Conclusion

To encapsulate it, federal, state, local, and tribal law enforcement agencies rely on a range of information that both national security intelligence analysts and crime analysts provide to improve their decision-making processes of deployment strategies, crime prevention, and suppression. Both perform distinct jobs involving different analytic techniques, organizational domains and strategies, and operational mechanism as they have different goals. It is not wrong to argue that they are better suited for different jobs as their work scope is different; however, integration between the two domains is becoming more prevalent and is central to increasing the efficiency of both types of intelligence analysts.

References

Boba, R. (2001). Introductory guide to crime analysis and mapping. Washington, D.C. COPS Office, Department of Justice.

Brody, R. (1983). The Limits of Warning. Washington Quarterly, 6(3), 40-48.

Carter, D. L. (2009). Law Enforcement Intelligence: A Guide for State, Local, and Tribal Law Enforcement Agencies (2nd Ed.). Retrieved from https://cops.usdoj.gov/RIC/Publications/cops-p064-pub.pdf

Carter, D. L. (2015). Law enforcement intelligence analysis and crime analysis: Understanding their differences and cooperative value. Retrieved from https://www.researchgate.net/profile/David_Carter26/publication/282293348_LAW_ENFORCEMENT_INTELLIGENCE_ANALYSIS_AND_CRIME_ANALYSIS_UNDERSTANDING_THEIR_DIFFERENCES_AND_COOPERATIVE_VALUE/links/560ad3ae08ae4d86bb14a229.pdf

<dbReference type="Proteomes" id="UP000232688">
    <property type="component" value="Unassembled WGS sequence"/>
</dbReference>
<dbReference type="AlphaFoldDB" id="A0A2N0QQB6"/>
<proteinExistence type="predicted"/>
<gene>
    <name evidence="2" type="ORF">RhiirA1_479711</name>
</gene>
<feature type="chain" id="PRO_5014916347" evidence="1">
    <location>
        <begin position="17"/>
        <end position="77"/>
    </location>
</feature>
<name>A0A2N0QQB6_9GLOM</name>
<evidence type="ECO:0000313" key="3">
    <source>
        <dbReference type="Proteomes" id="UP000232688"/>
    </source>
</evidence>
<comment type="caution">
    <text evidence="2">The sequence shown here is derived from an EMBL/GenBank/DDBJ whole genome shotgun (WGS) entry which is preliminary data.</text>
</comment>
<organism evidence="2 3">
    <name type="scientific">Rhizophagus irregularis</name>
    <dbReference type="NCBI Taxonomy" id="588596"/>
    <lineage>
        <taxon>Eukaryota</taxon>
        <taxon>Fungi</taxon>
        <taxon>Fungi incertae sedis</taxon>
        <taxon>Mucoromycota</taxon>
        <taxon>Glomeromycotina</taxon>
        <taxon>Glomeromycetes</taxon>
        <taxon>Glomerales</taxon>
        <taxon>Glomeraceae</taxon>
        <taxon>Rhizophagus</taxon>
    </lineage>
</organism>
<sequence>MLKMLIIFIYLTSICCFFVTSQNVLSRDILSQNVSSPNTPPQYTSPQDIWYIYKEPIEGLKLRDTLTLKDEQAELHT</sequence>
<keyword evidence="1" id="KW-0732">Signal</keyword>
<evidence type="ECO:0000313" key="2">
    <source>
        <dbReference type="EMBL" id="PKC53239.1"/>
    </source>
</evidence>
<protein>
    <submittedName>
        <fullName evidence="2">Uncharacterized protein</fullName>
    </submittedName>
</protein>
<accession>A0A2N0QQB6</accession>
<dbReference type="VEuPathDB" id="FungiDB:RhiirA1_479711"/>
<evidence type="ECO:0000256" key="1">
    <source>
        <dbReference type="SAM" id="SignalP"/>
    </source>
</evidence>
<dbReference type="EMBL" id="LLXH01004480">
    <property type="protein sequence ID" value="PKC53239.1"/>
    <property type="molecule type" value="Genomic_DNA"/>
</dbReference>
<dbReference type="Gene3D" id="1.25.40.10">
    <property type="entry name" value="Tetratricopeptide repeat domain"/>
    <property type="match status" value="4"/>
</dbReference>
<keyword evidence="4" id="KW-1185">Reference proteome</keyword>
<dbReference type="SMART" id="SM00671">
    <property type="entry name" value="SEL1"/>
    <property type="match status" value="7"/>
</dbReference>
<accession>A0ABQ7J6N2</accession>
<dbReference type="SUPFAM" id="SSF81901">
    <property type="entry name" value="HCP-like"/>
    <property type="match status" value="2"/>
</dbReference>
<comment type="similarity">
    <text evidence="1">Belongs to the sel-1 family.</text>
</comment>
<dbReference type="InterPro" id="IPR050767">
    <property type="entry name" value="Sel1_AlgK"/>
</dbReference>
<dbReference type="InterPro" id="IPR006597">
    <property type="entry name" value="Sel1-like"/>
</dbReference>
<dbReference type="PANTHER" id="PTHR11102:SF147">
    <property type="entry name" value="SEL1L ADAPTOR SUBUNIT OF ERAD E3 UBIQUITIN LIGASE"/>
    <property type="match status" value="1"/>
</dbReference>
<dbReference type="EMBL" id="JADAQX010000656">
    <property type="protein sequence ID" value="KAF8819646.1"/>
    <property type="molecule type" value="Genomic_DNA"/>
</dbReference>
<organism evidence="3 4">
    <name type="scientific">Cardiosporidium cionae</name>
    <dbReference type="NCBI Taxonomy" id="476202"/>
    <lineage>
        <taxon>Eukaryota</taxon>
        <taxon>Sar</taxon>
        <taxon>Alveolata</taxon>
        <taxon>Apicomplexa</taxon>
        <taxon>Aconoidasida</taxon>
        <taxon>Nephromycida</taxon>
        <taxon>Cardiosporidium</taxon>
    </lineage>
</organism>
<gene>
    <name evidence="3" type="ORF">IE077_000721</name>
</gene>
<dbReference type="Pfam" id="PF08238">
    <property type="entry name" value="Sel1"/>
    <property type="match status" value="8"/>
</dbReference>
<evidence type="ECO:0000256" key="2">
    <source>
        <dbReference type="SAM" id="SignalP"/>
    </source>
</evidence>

Davis, J. (2003). Strategic Warning: If Surprise is Inevitable, What Role for Analysis?. Central Intelligence Agency, Washington DC. Retrieved from https://www.cia.gov/library/kent-center-occasional-papers/pdf/OPV2No1.pdf

Director of National Intelligence. (n.d.). What is Intelligence. Retrieved from https://www.dni.gov/index.php/what-we-do/what-is-intelligence

Federal Bureau of Investigation. (2011, August). Intelligence Analysts. Retrieved from https://www.fbi.gov/news/stories/intelligence-analysts-subject-matter-experts

Federal Bureau of Investigation. (n.d.). Transnational Organized Crime. Retrieved from https://www.fbi.gov/investigate/organized-crime

Fulcher, C. (2011). Informing Intelligence-Led Policing: To Predict and Serve: Predictive Intelligence Analysis, Part I. Retrieved from https://policeledintelligence.wordpress.com/2011/07/05/to-predict-and-serve-predictive-intelligence-analysis-part-i/

Gill, 2009, ‘Theories of Intelligence: where are we, where should we go and how might we proceed?’ P. Gill, S. Marrin and M.Phythian (eds.) Intelligence Theory: key questions and debates. London: Routledge, 208-26

Intel.gov (2020). Mission. Retrieved from https://www.intel.gov/mission

Interpol. (2015). Criminal intelligence analysis. Retrieved from https://www.interpol.int/How-we-work/Criminal-intelligence-analysis

Jensen III, C. J., McElreath, D. H., & Graves, M. (2017). Introduction to intelligence studies. Routledge.

Kahn, D. (2001). An historical theory of intelligence. Intelligence and national security, 16(3), 79-92.